By Michael Harris
September 11, 2011 – trinidadexpress.com
My column last Monday [PNM’s children] seems to have ignited something of a furore among readers. On talk shows, in the blogs, and in letters to the editor, there was a surprisingly huge outpouring of feedback as everyone appeared to have something to say about my article.
It was surprising, in the first place, because newspaper columnists and what we write are seldom the recipients of such massive attention. We write our articles week in and week out and, with the exception of the comments from a few inveterate bloggers, we hardly even know if anyone out there is reading what we write. At least that has been my experience.
The outpouring of feedback was surprising to me for another reason. While there were a few persons who were positive and complimentary (for which I say thank you), anyone following the responses would have realised that not only were most of the comments negative and downright vitriolic, but that they came overwhelmingly from people who regarded themselves as PNM supporters.
It is not surprising that PNM supporters did not like what I had written. That is their right. What surprised me was that, this time, they thought it necessary to publicly vent their anger. The views I expressed in the column last week were not new. I have held them for a long time and I have expressed them in this column many times before.
Writing in this column in August of 2008 I had this to say;
“…it is evident that the black community in Trinidad is trapped in a terrible dilemma. With each day that passes we find ourselves less free and more dependent than at any time since slavery.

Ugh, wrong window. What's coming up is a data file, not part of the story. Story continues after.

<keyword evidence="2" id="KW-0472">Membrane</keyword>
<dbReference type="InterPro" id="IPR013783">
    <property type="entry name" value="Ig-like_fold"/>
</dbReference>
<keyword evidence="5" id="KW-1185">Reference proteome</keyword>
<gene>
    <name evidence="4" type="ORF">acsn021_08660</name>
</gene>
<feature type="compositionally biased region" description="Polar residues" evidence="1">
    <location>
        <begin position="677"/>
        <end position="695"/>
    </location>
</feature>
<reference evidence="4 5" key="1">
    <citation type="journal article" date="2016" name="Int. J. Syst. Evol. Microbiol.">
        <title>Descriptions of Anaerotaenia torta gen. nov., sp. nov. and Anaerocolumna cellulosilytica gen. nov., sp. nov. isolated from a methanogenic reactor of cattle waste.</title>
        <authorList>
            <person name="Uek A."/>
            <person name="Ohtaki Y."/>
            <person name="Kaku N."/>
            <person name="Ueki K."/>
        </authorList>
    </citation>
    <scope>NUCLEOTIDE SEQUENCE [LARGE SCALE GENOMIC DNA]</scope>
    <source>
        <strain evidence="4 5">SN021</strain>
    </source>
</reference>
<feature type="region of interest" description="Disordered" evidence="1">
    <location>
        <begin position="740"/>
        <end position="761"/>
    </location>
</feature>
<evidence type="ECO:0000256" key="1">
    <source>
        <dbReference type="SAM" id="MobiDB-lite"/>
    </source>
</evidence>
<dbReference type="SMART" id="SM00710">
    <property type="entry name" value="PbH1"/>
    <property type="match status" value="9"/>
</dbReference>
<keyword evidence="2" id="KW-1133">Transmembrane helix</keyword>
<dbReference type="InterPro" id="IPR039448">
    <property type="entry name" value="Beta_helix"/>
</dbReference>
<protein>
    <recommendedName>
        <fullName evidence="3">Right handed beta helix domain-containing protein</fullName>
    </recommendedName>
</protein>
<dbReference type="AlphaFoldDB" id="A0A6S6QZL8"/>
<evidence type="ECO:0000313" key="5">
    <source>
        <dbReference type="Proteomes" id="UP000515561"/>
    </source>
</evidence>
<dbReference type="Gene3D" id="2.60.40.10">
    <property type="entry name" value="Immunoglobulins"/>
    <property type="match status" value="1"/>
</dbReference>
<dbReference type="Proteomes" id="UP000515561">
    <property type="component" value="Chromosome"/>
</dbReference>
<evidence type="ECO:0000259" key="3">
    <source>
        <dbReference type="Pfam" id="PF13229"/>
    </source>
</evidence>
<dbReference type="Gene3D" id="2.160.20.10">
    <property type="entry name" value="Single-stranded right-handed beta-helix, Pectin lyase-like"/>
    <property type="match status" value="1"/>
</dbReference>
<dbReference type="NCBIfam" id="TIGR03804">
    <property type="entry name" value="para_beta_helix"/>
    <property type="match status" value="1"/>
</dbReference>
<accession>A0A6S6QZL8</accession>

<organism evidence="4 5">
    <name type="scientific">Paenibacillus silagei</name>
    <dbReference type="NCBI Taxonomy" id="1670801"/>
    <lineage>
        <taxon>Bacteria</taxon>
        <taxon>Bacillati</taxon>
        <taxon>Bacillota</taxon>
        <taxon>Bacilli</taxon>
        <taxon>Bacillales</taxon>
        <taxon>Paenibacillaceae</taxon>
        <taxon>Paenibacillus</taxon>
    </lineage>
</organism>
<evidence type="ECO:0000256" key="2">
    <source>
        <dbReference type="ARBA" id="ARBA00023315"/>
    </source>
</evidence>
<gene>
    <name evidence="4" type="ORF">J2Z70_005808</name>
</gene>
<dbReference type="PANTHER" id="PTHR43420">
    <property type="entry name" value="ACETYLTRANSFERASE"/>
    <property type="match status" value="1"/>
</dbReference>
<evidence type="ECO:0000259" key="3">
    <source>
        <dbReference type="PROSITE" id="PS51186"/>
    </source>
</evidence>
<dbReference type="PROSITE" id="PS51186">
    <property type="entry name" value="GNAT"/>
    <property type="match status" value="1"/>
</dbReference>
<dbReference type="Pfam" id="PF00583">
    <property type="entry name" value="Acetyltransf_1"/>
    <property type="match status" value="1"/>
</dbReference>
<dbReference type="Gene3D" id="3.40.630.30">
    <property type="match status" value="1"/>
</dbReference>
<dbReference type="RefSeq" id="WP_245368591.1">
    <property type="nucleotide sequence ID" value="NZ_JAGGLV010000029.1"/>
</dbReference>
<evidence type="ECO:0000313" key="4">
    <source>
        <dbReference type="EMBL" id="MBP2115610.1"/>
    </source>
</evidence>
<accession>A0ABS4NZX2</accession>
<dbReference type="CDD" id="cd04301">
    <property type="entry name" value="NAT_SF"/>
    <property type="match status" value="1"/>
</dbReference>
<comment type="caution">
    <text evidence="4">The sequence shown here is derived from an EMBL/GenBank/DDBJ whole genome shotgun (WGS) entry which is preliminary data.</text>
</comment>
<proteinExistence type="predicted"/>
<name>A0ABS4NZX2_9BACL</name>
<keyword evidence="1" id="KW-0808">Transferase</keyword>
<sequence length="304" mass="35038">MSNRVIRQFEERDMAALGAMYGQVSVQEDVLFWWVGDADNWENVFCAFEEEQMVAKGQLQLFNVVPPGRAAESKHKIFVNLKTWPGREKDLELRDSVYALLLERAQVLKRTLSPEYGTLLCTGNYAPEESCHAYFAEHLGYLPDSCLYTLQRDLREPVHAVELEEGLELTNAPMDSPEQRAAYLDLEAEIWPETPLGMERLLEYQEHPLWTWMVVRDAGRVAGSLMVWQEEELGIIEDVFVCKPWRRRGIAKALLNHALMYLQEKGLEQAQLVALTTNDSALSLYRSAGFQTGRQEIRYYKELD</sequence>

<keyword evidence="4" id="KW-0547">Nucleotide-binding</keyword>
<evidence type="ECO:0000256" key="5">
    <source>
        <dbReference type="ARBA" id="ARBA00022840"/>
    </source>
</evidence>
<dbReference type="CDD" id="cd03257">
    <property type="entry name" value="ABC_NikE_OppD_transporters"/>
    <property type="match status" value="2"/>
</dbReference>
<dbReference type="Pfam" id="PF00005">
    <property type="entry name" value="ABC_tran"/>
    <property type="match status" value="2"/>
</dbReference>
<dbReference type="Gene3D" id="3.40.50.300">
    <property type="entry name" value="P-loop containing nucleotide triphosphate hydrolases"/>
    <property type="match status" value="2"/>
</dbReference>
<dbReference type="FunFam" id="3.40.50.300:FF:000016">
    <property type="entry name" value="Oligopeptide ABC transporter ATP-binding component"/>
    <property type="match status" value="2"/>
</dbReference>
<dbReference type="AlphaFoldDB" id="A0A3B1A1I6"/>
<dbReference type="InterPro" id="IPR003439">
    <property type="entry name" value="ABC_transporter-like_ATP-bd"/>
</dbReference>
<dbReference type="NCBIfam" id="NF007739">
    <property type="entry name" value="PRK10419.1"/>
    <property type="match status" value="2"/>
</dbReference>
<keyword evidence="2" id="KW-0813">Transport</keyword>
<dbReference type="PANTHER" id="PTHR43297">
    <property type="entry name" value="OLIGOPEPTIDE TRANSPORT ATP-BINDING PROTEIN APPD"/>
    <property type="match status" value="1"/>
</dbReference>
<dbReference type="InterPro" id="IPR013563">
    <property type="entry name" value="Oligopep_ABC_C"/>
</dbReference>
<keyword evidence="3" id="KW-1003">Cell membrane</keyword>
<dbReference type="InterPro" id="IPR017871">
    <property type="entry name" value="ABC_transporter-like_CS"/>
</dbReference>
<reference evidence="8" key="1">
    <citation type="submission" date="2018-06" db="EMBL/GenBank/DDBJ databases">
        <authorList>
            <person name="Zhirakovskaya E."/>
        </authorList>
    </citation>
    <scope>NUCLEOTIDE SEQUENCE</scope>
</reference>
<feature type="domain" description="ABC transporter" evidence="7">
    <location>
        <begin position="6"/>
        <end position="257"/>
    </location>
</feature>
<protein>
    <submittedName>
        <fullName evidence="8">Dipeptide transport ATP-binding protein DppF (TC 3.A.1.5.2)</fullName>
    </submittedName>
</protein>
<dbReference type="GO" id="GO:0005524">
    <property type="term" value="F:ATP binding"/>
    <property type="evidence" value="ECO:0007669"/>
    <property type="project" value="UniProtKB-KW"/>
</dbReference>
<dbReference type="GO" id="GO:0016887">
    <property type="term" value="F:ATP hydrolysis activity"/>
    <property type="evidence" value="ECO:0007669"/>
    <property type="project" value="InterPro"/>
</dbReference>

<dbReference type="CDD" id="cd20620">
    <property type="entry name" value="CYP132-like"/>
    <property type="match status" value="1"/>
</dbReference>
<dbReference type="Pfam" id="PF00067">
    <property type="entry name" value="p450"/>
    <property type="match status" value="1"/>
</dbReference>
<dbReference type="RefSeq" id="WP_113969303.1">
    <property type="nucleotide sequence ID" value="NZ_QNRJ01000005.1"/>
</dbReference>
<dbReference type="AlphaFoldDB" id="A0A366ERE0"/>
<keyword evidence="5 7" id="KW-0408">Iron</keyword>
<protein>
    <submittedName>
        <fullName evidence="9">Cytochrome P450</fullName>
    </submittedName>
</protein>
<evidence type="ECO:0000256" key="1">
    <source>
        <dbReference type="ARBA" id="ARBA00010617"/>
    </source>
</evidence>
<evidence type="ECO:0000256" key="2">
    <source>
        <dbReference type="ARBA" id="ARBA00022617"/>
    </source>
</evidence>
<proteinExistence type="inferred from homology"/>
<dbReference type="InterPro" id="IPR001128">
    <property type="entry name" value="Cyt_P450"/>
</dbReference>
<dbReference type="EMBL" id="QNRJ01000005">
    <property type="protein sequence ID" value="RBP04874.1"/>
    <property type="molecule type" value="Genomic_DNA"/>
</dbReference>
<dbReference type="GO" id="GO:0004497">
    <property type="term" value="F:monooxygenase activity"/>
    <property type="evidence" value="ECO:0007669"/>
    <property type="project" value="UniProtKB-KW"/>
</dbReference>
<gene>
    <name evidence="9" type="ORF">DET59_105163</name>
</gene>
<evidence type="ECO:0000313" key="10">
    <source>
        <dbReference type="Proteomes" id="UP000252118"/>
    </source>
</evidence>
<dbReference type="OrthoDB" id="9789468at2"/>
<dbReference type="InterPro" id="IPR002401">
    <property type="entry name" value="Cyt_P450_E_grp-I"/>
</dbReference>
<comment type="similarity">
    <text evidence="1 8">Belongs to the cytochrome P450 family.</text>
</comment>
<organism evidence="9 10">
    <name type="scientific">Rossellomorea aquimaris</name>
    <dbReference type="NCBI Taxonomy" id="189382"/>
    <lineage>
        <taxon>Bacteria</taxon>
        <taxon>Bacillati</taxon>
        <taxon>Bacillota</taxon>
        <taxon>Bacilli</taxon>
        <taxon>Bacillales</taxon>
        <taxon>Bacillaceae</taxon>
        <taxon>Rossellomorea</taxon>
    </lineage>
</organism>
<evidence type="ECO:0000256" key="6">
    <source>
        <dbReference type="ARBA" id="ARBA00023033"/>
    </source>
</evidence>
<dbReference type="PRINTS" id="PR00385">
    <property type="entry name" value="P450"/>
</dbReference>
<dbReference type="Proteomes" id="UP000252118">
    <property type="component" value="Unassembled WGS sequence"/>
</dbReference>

We look around at what we perceive to be the economic and cultural progress being made by other ethnic groups in the country, particularly the numerically strong Indian community, and feel that we are being left behind. More than that, we question our own capacity to compete, to stand on our own and prosper.
The vast majority of us believe that we have no choice but to suck at the teats of the state if we are to survive. And so we feel compelled to prop up and support the very institution which we know to be the cause of our paralytic dependence; the PNM…”
What I wrote last week was merely a restatement, in a different context, of that point of view. So the question arises, why did last week’s article trigger such an outpouring of antagonism, resentment and bile from the PNM supporters? Why did they not continue to pretend to simply ignore me?
One possible answer may be that many of them may have been as shocked as I was at what we heard on the “Granny Quila” video. And to be told that this young lady was the product and consequence of their party and its politics over the decades must have hurt them to the quick.
But I think the answer is more complex than that. What I believe the public outpouring of antagonism towards the article betrayed was the deep-rooted sense of anxiety, of fear, and of genuine angst, which today exists amongst the vast majority of black PNM supporters.